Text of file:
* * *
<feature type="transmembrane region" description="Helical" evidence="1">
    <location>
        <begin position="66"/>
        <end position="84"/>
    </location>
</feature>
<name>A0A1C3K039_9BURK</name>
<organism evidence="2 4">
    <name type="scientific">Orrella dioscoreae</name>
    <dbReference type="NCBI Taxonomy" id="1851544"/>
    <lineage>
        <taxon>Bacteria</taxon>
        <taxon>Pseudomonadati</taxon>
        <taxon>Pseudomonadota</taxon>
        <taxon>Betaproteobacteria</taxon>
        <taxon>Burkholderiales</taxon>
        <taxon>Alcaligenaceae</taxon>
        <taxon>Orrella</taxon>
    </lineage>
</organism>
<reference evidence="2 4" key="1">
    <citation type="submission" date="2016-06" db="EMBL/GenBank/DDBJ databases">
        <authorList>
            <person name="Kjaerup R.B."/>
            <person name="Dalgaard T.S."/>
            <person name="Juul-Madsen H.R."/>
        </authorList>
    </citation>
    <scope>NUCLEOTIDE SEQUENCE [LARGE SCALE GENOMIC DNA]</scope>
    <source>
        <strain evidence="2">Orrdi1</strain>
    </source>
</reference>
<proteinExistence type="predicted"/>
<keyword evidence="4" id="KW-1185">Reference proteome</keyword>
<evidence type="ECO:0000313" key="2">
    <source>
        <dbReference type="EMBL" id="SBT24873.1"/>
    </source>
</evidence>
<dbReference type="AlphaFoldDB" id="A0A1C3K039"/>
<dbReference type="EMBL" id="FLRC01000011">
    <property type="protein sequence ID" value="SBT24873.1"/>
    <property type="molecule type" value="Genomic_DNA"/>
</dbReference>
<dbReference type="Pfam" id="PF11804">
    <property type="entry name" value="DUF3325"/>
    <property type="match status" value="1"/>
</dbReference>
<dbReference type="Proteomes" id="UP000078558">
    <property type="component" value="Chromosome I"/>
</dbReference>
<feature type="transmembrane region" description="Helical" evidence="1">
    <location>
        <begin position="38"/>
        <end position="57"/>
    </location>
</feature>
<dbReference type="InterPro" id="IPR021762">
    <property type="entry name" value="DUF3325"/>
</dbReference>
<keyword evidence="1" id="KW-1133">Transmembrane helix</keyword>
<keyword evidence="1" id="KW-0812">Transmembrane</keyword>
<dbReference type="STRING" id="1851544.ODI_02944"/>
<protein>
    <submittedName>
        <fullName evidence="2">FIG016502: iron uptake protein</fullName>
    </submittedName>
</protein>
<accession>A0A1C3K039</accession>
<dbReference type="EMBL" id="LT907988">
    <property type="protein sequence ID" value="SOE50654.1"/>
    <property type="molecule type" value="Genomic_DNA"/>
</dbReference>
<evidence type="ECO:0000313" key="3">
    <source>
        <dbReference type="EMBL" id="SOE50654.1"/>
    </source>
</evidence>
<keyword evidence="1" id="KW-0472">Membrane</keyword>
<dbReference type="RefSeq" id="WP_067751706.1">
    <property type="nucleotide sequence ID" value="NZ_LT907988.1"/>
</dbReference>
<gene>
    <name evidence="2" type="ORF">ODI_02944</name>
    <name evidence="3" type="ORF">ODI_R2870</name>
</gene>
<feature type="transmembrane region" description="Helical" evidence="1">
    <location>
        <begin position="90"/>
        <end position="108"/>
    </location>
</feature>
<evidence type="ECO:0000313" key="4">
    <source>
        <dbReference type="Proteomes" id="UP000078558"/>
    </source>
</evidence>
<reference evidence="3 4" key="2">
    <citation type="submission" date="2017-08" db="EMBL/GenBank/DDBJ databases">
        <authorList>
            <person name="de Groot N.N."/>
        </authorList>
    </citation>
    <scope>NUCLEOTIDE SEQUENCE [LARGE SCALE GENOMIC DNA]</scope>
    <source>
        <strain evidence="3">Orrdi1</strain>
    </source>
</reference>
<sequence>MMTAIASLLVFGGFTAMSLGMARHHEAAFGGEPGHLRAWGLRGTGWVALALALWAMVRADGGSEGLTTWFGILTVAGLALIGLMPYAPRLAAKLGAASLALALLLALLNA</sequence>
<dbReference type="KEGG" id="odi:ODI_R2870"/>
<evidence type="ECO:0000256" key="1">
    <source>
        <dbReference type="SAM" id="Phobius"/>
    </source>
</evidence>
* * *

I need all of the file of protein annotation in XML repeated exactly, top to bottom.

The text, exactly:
<feature type="transmembrane region" description="Helical" evidence="1">
    <location>
        <begin position="66"/>
        <end position="84"/>
    </location>
</feature>
<name>A0A1C3K039_9BURK</name>
<organism evidence="2 4">
    <name type="scientific">Orrella dioscoreae</name>
    <dbReference type="NCBI Taxonomy" id="1851544"/>
    <lineage>
        <taxon>Bacteria</taxon>
        <taxon>Pseudomonadati</taxon>
        <taxon>Pseudomonadota</taxon>
        <taxon>Betaproteobacteria</taxon>
        <taxon>Burkholderiales</taxon>
        <taxon>Alcaligenaceae</taxon>
        <taxon>Orrella</taxon>
    </lineage>
</organism>
<reference evidence="2 4" key="1">
    <citation type="submission" date="2016-06" db="EMBL/GenBank/DDBJ databases">
        <authorList>
            <person name="Kjaerup R.B."/>
            <person name="Dalgaard T.S."/>
            <person name="Juul-Madsen H.R."/>
        </authorList>
    </citation>
    <scope>NUCLEOTIDE SEQUENCE [LARGE SCALE GENOMIC DNA]</scope>
    <source>
        <strain evidence="2">Orrdi1</strain>
    </source>
</reference>
<proteinExistence type="predicted"/>
<keyword evidence="4" id="KW-1185">Reference proteome</keyword>
<evidence type="ECO:0000313" key="2">
    <source>
        <dbReference type="EMBL" id="SBT24873.1"/>
    </source>
</evidence>
<dbReference type="AlphaFoldDB" id="A0A1C3K039"/>
<dbReference type="EMBL" id="FLRC01000011">
    <property type="protein sequence ID" value="SBT24873.1"/>
    <property type="molecule type" value="Genomic_DNA"/>
</dbReference>
<dbReference type="Pfam" id="PF11804">
    <property type="entry name" value="DUF3325"/>
    <property type="match status" value="1"/>
</dbReference>
<dbReference type="Proteomes" id="UP000078558">
    <property type="component" value="Chromosome I"/>
</dbReference>
<feature type="transmembrane region" description="Helical" evidence="1">
    <location>
        <begin position="38"/>
        <end position="57"/>
    </location>
</feature>
<dbReference type="InterPro" id="IPR021762">
    <property type="entry name" value="DUF3325"/>
</dbReference>
<keyword evidence="1" id="KW-1133">Transmembrane helix</keyword>
<keyword evidence="1" id="KW-0812">Transmembrane</keyword>
<dbReference type="STRING" id="1851544.ODI_02944"/>
<protein>
    <submittedName>
        <fullName evidence="2">FIG016502: iron uptake protein</fullName>
    </submittedName>
</protein>
<accession>A0A1C3K039</accession>
<dbReference type="EMBL" id="LT907988">
    <property type="protein sequence ID" value="SOE50654.1"/>
    <property type="molecule type" value="Genomic_DNA"/>
</dbReference>
<evidence type="ECO:0000313" key="3">
    <source>
        <dbReference type="EMBL" id="SOE50654.1"/>
    </source>
</evidence>
<keyword evidence="1" id="KW-0472">Membrane</keyword>
<dbReference type="RefSeq" id="WP_067751706.1">
    <property type="nucleotide sequence ID" value="NZ_LT907988.1"/>
</dbReference>
<gene>
    <name evidence="2" type="ORF">ODI_02944</name>
    <name evidence="3" type="ORF">ODI_R2870</name>
</gene>
<feature type="transmembrane region" description="Helical" evidence="1">
    <location>
        <begin position="90"/>
        <end position="108"/>
    </location>
</feature>
<evidence type="ECO:0000313" key="4">
    <source>
        <dbReference type="Proteomes" id="UP000078558"/>
    </source>
</evidence>
<reference evidence="3 4" key="2">
    <citation type="submission" date="2017-08" db="EMBL/GenBank/DDBJ databases">
        <authorList>
            <person name="de Groot N.N."/>
        </authorList>
    </citation>
    <scope>NUCLEOTIDE SEQUENCE [LARGE SCALE GENOMIC DNA]</scope>
    <source>
        <strain evidence="3">Orrdi1</strain>
    </source>
</reference>
<sequence>MMTAIASLLVFGGFTAMSLGMARHHEAAFGGEPGHLRAWGLRGTGWVALALALWAMVRADGGSEGLTTWFGILTVAGLALIGLMPYAPRLAAKLGAASLALALLLALLNA</sequence>
<dbReference type="KEGG" id="odi:ODI_R2870"/>
<evidence type="ECO:0000256" key="1">
    <source>
        <dbReference type="SAM" id="Phobius"/>
    </source>
</evidence>